Mademoiselle Arlette clothing was designed by Arlette Nastat, co-owner of and designer for Réal, a high-end Paris boutique. Réal opened on Paris’s rue Saint Honoré in 1957, and, much like Mary Quant’s London shop Bazaar, the styles were designed for young women who had difficulty finding clothing that appealed to their tastes. Nastat was a mere nineteen years old when Réal opened, and the boutique soon boasted an impressive celebrity clientele that included Brigitte Bardot, Catherine Denueve, and Sylvie Vartan. Thanks to its association with French pop singers, Réal also became known as the quintessential yé-yé boutique. Réal’s importance was such that its fashions were featured in the pages of Elle
alongside couture creations by venerable labels such as Cardin, Courrèges, Dior, and Lanvin.
Several designs from Réal, including styles worn by Vartan, were also produced in the United States. There, they were adapted and marketed by the Seventh Avenue businessman Andrew Arkin, and sold under the name Mademoiselle Arlette. Fashion journalists praised the Mademoiselle Arlette designs for offering the yé-yé look to an American audience. The brand was featured regularly in Mademoiselle magazine, which was known for featuring the latest French-designed ready-to-wear.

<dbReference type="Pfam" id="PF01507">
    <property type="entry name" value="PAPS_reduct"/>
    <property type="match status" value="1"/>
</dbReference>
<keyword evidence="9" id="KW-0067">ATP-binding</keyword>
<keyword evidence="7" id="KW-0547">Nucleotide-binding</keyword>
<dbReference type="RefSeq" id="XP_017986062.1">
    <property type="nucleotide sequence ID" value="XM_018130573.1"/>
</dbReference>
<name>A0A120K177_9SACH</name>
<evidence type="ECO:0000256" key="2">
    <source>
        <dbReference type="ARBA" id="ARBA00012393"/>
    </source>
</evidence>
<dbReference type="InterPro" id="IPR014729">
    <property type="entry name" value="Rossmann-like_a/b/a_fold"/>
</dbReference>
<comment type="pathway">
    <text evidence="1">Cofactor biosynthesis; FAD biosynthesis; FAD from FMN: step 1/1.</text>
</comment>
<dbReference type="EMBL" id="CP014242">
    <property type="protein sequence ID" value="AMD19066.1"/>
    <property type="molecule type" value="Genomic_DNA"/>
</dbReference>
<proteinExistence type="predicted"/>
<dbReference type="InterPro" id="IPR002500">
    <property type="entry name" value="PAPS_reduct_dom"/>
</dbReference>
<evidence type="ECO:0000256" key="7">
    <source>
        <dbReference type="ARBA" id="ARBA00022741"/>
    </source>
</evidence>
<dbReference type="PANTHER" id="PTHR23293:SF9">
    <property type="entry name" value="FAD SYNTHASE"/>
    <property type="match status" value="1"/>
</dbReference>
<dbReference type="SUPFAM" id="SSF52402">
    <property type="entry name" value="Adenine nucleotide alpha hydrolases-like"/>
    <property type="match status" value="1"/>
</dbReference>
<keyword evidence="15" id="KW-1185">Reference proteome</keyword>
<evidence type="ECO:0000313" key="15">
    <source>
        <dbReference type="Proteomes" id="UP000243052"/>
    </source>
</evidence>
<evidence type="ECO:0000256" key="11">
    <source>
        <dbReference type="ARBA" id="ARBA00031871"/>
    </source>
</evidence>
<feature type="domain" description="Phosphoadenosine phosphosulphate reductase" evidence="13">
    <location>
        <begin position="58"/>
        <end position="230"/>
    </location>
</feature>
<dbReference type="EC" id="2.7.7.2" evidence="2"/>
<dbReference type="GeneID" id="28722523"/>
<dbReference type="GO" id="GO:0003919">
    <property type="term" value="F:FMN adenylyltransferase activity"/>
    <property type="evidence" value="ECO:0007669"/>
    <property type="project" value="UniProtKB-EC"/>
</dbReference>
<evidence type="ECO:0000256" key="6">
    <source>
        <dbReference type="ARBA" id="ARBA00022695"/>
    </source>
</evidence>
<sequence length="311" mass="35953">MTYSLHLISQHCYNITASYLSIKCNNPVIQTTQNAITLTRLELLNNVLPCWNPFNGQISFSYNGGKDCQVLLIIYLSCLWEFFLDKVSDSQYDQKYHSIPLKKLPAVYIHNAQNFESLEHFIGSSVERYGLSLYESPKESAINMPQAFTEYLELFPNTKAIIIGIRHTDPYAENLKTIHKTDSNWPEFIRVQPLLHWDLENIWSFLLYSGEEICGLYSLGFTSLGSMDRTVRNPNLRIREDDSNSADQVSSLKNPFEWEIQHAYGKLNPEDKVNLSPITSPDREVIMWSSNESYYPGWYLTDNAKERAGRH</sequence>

Mademoiselle Arlette dress
This Mademoiselle Arlette dress was recently acquired by The Museum at FIT for inclusion in Paris Refashioned, and it exemplifies the label’s vibrant, girlish aesthetic. It is narrowly cut, with dimensions only scarcely wider through the hips than through the bust. This markedly underscores the slender, youthful body type for which it was intended.
Paris Refashioned, 1957-1968
runs through April 15, 2017 at The Museum at FIT